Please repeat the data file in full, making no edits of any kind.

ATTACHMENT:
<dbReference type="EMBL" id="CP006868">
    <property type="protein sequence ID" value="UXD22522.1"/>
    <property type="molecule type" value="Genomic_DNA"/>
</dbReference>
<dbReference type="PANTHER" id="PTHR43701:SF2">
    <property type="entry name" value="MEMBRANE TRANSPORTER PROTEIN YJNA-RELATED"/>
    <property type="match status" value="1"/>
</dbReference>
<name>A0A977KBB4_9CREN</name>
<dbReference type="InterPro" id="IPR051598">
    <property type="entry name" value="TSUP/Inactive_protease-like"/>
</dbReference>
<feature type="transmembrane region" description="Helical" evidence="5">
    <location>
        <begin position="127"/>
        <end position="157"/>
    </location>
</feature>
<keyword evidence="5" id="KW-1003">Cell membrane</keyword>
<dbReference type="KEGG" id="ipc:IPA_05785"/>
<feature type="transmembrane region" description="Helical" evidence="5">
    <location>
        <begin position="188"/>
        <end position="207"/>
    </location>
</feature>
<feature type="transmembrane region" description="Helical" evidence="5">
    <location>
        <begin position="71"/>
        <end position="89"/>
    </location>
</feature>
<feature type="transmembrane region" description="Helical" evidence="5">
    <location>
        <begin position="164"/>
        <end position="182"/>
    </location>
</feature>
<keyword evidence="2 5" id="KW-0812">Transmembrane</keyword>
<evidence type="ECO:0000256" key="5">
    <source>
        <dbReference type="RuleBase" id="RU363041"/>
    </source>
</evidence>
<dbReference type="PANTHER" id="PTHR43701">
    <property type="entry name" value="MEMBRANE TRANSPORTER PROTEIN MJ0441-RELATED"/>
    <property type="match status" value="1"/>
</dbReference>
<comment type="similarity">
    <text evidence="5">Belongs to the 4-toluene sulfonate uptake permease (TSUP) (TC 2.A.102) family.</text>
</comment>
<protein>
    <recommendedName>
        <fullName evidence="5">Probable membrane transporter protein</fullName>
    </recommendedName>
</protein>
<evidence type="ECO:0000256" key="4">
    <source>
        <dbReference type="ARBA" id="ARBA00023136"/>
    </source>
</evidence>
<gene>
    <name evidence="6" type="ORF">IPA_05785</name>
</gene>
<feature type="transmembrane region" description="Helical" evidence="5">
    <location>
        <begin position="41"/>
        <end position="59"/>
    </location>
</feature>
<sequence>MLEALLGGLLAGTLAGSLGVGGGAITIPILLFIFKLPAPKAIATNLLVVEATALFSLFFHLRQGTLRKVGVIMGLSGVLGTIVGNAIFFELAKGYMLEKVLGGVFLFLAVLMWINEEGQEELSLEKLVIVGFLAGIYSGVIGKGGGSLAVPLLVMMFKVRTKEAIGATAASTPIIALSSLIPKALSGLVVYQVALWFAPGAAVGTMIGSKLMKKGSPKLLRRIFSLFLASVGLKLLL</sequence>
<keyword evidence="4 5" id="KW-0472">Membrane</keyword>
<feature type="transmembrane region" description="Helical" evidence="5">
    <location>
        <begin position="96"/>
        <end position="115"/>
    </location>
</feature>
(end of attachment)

<dbReference type="EMBL" id="CP006868">
    <property type="protein sequence ID" value="UXD22522.1"/>
    <property type="molecule type" value="Genomic_DNA"/>
</dbReference>
<dbReference type="PANTHER" id="PTHR43701:SF2">
    <property type="entry name" value="MEMBRANE TRANSPORTER PROTEIN YJNA-RELATED"/>
    <property type="match status" value="1"/>
</dbReference>
<name>A0A977KBB4_9CREN</name>
<dbReference type="InterPro" id="IPR051598">
    <property type="entry name" value="TSUP/Inactive_protease-like"/>
</dbReference>
<feature type="transmembrane region" description="Helical" evidence="5">
    <location>
        <begin position="127"/>
        <end position="157"/>
    </location>
</feature>
<keyword evidence="5" id="KW-1003">Cell membrane</keyword>
<dbReference type="KEGG" id="ipc:IPA_05785"/>
<feature type="transmembrane region" description="Helical" evidence="5">
    <location>
        <begin position="188"/>
        <end position="207"/>
    </location>
</feature>
<feature type="transmembrane region" description="Helical" evidence="5">
    <location>
        <begin position="71"/>
        <end position="89"/>
    </location>
</feature>
<feature type="transmembrane region" description="Helical" evidence="5">
    <location>
        <begin position="164"/>
        <end position="182"/>
    </location>
</feature>
<keyword evidence="2 5" id="KW-0812">Transmembrane</keyword>
<evidence type="ECO:0000256" key="5">
    <source>
        <dbReference type="RuleBase" id="RU363041"/>
    </source>
</evidence>
<dbReference type="PANTHER" id="PTHR43701">
    <property type="entry name" value="MEMBRANE TRANSPORTER PROTEIN MJ0441-RELATED"/>
    <property type="match status" value="1"/>
</dbReference>
<comment type="similarity">
    <text evidence="5">Belongs to the 4-toluene sulfonate uptake permease (TSUP) (TC 2.A.102) family.</text>
</comment>
<protein>
    <recommendedName>
        <fullName evidence="5">Probable membrane transporter protein</fullName>
    </recommendedName>
</protein>
<evidence type="ECO:0000256" key="4">
    <source>
        <dbReference type="ARBA" id="ARBA00023136"/>
    </source>
</evidence>
<gene>
    <name evidence="6" type="ORF">IPA_05785</name>
</gene>
<feature type="transmembrane region" description="Helical" evidence="5">
    <location>
        <begin position="41"/>
        <end position="59"/>
    </location>
</feature>
<sequence>MLEALLGGLLAGTLAGSLGVGGGAITIPILLFIFKLPAPKAIATNLLVVEATALFSLFFHLRQGTLRKVGVIMGLSGVLGTIVGNAIFFELAKGYMLEKVLGGVFLFLAVLMWINEEGQEELSLEKLVIVGFLAGIYSGVIGKGGGSLAVPLLVMMFKVRTKEAIGATAASTPIIALSSLIPKALSGLVVYQVALWFAPGAAVGTMIGSKLMKKGSPKLLRRIFSLFLASVGLKLLL</sequence>
<keyword evidence="4 5" id="KW-0472">Membrane</keyword>
<feature type="transmembrane region" description="Helical" evidence="5">
    <location>
        <begin position="96"/>
        <end position="115"/>
    </location>
</feature>